How a Letter of Credit Works

May 12, 2012 by  Filed under: Credit 

Letters of credit are mainly used for large transactions between customers in one country and suppliers in another. Because of the nature of international trade, the specifics of different transactions, and factors such as national legislation, distance, and difficulty knowing all trade partners personally, letters of credit have become an important tool for carrying out commercial transactions. The main characteristics of this type of financial instrument are revocability, negotiability, sight and time drafts, and transfer and assignments. Letters of credit are also used for public facilities such as water ponds, sidewalks, and streets, ensuring that they will be built. Letters of credit are usually irrevocable meaning that they cannot be cancelled or amended without the consent of the confirming bank, the issuing bank, or the beneficiary.

To receive the payment, the shipper or exporter must present certain documents. These include financial documents such as co-accepted draft and bill of exchange, which is a negotiable instrument guaranteeing payment at a set time or on demand. Commercial documents to be presented include an invoice and a packing list, also known as delivery docket, packaging slip, and unpacking note. The packing list serves to inform customers, government authorities, transport agencies, and other parties about the contents of a package. Shipping documents that can be presented include legal, commercial, or official documents, insurance certificates, and transport documents. An air consignment note, AWB, or air waybill is a receipt issued by international airline carriers in evidence of a contract and for goods shipped. The air consignment note may be used as an invoice or bill along with supporting documentation, which indicates charges due to the airline carrier or agent and expenses to be covered by the consignee. Air waybills show the carrier’s logo, name, head office address, and the bill’s eleven digit number.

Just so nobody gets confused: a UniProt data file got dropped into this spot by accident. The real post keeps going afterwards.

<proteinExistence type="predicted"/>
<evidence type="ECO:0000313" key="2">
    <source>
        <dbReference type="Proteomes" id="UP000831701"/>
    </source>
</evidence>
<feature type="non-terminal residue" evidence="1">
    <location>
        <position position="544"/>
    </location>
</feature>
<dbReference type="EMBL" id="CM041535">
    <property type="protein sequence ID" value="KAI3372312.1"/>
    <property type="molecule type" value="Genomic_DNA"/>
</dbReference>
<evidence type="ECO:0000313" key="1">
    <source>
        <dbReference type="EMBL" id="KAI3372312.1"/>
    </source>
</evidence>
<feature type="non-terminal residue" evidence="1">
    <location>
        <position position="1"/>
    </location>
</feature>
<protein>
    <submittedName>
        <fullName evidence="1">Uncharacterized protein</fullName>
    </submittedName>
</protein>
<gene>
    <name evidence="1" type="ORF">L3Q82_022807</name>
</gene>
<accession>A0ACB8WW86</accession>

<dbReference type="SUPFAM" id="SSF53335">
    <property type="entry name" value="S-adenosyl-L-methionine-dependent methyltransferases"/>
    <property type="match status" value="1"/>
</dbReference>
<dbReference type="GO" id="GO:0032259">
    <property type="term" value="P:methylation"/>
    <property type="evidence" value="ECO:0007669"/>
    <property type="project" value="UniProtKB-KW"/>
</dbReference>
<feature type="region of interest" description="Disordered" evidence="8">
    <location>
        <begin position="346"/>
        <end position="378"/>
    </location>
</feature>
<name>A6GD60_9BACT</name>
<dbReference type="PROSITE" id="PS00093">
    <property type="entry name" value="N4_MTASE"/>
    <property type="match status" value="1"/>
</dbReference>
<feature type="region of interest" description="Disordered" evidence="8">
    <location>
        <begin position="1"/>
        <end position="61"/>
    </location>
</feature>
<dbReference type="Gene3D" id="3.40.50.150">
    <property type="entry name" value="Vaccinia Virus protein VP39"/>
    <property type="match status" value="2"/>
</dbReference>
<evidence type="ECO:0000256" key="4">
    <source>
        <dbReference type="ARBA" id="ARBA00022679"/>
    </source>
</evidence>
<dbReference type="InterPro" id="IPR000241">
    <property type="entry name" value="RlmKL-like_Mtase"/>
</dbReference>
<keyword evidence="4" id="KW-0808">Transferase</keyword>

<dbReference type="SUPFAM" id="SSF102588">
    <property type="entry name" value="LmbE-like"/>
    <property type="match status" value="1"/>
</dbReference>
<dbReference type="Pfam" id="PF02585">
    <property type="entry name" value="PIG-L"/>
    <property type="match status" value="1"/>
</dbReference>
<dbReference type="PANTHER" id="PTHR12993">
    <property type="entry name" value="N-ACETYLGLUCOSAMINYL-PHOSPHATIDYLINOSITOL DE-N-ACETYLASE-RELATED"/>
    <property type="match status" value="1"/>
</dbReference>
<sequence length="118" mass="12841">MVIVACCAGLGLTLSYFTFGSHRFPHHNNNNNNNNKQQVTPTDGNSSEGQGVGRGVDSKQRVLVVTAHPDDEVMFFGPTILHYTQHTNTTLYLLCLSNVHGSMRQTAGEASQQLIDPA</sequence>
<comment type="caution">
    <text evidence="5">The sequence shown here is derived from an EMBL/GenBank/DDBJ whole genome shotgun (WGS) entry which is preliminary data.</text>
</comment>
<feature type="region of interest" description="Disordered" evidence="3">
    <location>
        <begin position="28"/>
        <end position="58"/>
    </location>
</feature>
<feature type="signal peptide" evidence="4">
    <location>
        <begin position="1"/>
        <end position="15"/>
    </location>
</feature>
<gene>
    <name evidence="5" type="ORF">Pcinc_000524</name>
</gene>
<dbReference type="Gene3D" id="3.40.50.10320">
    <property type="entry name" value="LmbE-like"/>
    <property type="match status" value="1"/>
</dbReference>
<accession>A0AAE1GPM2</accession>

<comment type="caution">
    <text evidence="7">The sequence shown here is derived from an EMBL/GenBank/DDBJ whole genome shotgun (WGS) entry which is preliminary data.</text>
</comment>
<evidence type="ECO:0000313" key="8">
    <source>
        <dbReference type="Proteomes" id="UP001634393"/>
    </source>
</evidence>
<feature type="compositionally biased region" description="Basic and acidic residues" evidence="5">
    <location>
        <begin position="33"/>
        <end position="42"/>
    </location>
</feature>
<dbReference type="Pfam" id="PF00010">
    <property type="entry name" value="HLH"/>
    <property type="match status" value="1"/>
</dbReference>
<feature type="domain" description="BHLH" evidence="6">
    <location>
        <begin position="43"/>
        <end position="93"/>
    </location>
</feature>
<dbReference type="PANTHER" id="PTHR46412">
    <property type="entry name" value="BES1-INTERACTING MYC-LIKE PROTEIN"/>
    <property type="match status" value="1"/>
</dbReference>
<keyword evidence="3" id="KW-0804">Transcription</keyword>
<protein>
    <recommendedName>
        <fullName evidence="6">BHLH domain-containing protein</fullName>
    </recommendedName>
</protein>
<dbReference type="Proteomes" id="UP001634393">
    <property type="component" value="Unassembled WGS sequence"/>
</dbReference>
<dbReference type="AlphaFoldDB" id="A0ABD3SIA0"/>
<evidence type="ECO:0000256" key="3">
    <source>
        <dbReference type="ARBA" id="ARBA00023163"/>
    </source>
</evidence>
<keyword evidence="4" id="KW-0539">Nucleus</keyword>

Referred to as a B/L and BOL, a bill of landing is a transport document to be presented by the shipper or exporter. It can be issued by a carrier and involves the use of different modes of transport – sea, air, road, and rail. Transport documents are also the forwarder cargo receipt, other than mate receipt, and railway receipt.

Official documents also include origin certificates, embassy legalization, licences, and inspection certificates. Finally, insurance documents that can be presented include certificates and insurance policies.

There are different international payment methods, including direct payment, documentary collection, documentary credit, and advance payment. Direct payment is a payment method that is secure for the buyer while documentary collection is secure for the buyer and seller. Documentary credit and advance payment are more secure for the seller.

It should be noted that letter of credit transactions involve certain risks, including legal risks, regulatory and sovereign risks, and fraud risks. Risks to the applicant include late or early shipment, inferior quality, non-delivery of goods, and more. Goods may be damaged in transit or short-shipped. It is important that sellers review the requirements and present all documents on time.

J.P. Stevenson writes for Canada banks – an informational financial site. For more information click here.

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